There are three main established CSP technologies, easily distinguished by their mirror configurations. In increasing complexity, these technologies are linear concentrators, dish/engines and power tower systems.
Linear Concentrator System
The linear concentrator system features a set of linear collectors and receiver tubes. The collectors face the sun to focus its energy on the receiver, which is placed in parallel above the collector. The linear receiver tube contains water or another heat-transfer fluid, which absorbs the heat of the focused sunlight. The heated fluid is used to generate steam, which, in turn, powers a turbine to generate electricity.
There are two types of linear concentrator systems. The most common and proven is the parabolic trough system. It consists of parabolic, or near u-shaped, mirrors placed in rows that run north-south and make use of single axis tracking to maximize sun exposure. A linear receiver tube is placed parallel to each row of mirrors. The curvature of the u-shaped mirrors collects sunlight and reflects it onto the dedicated receiver tube. Figure 5: An illustration of a parabolic trough power plant. (Credit: DOE/NREL 1996)
The second, newer type is called the linear Fresnel reflector system. In general, linear Fresnel systems operate similarly to parabolic trough systems; however, this system uses a shared receiver placed higher above multiple rows of mirrors, which use tracking and are flat or nearly flat. The equipment setup of the linear Fresnel reflector system is simpler than the parabolic trough system.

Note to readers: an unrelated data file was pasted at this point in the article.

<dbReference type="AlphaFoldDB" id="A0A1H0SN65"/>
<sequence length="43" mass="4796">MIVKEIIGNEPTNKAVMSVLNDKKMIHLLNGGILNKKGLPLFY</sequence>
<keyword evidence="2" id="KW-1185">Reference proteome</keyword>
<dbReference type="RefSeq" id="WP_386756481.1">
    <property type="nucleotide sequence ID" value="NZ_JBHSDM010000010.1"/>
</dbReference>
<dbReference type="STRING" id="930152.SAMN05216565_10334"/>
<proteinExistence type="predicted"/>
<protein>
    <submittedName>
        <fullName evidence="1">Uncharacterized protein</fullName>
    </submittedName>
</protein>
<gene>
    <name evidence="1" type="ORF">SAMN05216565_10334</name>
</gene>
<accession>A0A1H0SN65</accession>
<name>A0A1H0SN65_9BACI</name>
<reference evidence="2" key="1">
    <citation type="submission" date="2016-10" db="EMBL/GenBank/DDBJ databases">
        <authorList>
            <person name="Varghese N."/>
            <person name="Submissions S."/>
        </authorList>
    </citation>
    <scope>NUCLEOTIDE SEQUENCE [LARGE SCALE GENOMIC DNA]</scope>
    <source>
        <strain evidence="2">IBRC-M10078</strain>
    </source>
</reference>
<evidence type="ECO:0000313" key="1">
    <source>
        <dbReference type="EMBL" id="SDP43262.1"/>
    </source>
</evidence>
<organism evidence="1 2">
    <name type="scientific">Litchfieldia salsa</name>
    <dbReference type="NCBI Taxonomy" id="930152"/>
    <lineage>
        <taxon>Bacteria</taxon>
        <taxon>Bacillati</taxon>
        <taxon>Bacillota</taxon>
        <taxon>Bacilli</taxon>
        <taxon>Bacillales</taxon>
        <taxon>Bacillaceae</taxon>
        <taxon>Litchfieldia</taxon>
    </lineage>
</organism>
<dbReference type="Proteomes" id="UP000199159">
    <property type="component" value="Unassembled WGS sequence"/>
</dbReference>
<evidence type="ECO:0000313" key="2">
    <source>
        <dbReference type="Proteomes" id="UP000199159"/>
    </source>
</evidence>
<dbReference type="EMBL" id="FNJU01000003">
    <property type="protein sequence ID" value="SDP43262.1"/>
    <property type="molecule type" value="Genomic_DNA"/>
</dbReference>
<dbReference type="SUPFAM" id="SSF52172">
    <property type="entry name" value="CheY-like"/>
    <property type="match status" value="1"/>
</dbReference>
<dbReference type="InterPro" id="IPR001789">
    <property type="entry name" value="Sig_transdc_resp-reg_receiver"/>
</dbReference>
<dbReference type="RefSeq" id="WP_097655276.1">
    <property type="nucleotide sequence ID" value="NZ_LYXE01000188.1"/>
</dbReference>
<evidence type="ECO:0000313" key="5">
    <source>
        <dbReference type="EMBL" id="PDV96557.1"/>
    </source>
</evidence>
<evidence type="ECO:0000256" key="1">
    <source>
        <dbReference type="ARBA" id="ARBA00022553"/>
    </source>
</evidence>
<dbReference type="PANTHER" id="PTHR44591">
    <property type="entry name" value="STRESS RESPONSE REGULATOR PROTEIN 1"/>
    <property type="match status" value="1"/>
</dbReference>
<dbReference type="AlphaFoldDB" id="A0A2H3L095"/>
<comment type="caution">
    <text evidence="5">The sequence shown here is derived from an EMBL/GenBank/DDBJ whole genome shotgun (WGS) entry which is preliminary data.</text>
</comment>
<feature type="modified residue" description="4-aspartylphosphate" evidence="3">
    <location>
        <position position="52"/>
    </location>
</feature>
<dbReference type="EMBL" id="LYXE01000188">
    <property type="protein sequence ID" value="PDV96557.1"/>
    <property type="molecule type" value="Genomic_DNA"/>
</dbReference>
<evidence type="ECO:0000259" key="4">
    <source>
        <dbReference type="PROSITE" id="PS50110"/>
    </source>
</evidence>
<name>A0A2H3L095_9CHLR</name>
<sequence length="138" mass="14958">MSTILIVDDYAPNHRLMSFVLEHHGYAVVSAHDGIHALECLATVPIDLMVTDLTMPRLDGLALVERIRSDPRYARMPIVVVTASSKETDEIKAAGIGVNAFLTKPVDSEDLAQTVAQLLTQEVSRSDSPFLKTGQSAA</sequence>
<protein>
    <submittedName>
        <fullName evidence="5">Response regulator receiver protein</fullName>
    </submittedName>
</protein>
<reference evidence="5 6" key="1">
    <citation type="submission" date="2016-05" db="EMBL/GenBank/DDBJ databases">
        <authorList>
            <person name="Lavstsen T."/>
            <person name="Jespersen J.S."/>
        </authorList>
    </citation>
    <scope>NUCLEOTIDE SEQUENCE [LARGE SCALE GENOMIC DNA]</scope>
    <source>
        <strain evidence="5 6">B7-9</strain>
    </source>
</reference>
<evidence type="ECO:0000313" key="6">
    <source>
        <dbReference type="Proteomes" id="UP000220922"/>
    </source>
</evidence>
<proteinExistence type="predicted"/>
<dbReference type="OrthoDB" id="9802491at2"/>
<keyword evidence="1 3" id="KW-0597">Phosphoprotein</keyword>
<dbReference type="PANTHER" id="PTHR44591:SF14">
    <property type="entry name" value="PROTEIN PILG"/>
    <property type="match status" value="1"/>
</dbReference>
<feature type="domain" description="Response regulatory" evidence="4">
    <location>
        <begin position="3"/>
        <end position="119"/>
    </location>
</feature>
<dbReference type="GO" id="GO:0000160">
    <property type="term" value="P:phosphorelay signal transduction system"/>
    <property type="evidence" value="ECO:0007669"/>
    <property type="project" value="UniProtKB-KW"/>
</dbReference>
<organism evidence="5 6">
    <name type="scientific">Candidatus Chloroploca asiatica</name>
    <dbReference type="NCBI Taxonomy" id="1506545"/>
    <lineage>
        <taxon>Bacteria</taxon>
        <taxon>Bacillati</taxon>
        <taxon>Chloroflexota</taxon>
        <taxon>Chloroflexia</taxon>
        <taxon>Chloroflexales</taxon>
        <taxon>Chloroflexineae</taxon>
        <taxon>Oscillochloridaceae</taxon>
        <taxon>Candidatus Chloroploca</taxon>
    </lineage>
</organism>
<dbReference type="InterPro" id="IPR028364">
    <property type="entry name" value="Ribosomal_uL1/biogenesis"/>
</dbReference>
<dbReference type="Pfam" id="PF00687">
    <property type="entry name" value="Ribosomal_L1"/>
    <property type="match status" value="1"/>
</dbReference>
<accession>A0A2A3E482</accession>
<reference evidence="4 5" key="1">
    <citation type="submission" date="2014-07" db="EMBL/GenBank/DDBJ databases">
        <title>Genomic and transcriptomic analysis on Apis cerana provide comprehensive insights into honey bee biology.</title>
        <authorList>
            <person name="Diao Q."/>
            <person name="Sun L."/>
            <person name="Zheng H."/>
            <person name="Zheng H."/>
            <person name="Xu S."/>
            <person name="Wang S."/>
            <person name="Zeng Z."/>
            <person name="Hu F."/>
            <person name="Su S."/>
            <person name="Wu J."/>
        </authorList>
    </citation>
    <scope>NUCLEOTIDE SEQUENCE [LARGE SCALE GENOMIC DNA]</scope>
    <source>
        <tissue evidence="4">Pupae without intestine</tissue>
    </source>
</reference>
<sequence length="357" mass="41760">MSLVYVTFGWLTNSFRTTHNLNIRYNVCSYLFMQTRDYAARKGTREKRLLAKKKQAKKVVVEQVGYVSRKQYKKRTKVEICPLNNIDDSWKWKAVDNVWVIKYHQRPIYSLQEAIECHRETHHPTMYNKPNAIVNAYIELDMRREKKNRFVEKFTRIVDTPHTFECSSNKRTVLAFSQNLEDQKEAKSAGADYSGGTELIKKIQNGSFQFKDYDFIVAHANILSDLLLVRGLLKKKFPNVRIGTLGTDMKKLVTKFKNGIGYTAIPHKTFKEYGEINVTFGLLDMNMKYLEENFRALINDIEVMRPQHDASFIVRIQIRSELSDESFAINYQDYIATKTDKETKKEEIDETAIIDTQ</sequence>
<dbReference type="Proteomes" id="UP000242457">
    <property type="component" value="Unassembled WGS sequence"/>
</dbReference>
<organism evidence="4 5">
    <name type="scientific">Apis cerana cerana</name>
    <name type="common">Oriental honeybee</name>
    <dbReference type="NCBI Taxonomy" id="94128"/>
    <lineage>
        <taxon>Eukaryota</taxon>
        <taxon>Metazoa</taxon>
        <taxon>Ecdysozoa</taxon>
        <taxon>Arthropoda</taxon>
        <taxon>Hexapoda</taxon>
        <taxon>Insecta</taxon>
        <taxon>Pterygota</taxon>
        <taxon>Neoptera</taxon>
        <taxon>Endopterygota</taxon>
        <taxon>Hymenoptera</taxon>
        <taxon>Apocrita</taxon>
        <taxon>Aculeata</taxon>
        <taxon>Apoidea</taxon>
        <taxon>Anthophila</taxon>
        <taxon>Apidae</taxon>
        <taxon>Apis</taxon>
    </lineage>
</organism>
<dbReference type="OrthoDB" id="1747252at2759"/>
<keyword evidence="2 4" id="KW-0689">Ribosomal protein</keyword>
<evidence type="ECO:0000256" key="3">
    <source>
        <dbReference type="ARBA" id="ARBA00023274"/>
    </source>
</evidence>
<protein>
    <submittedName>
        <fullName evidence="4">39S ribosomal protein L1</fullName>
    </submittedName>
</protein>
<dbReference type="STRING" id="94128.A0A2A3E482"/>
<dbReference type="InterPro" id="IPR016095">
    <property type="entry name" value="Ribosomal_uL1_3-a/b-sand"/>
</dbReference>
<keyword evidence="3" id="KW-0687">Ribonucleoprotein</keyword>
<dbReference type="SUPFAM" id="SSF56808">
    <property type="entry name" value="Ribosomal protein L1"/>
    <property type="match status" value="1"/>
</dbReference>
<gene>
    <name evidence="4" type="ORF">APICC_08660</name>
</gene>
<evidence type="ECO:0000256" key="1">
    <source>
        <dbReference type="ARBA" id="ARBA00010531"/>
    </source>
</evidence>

The dish/engine system describes the combined usage of a dish-shaped collector (or “concentrator”) attached with a centrally mounted engine unit that serves as a receiver and electricity generator. Each dish apparatus tracks and concentrates sunlight onto an engine, similar to the operation of a satellite dish, and can be made of large concave mirrors or many small, flat mirrors mounted into a dish shape (often the cheaper of the configurations). The engine absorbs the thermal energy of the concentrated sunlight through its receiver, where a heat-transfer medium is heated. The heated medium then drives a spinning generator, commonly through moving pistons in an electricity-generating Stirling engine.
Power Tower System
The power tower system also concentrates sunlight like the dish/engine system, but on a massive scale. It collects sunlight via many large, flat, ground-mounted mirrors, called heliostats, placed in a circular pattern around a receiver tower that can be hundreds of feet tall.
Each heliostat tracks and concentrates sunlight onto the receiver tower, where the absorbed heat produces steam to power a conventional turbine generator. Because the scalable configuration demonstrates favor in economies of scale, the power tower system exhibits the largest deployment on a per-system basis, to as large as 200 megawatts.
CSP Efficiencies and Advancements in Technology
The Department of Energy’s SunShot Vision Study compares the annual average efficiencies as well as technology improvement among CSP system designs. 14 Both are important factors because they directly affect project viability and upfront investment ultimately influencing delivered cost of electricity and annual revenue. 15
Average annual efficiencies are used as a comparison by the Department of Energy (DOE) because they are closer to actual, rather than ideal, design-point, solarto-electric conversions of an operating CSP facility. The table below identifies the average annual efficiencies for the CSP technologies discussed in this section.
Balance of System (BOS)…Solar Irradiance…Siting Considerations …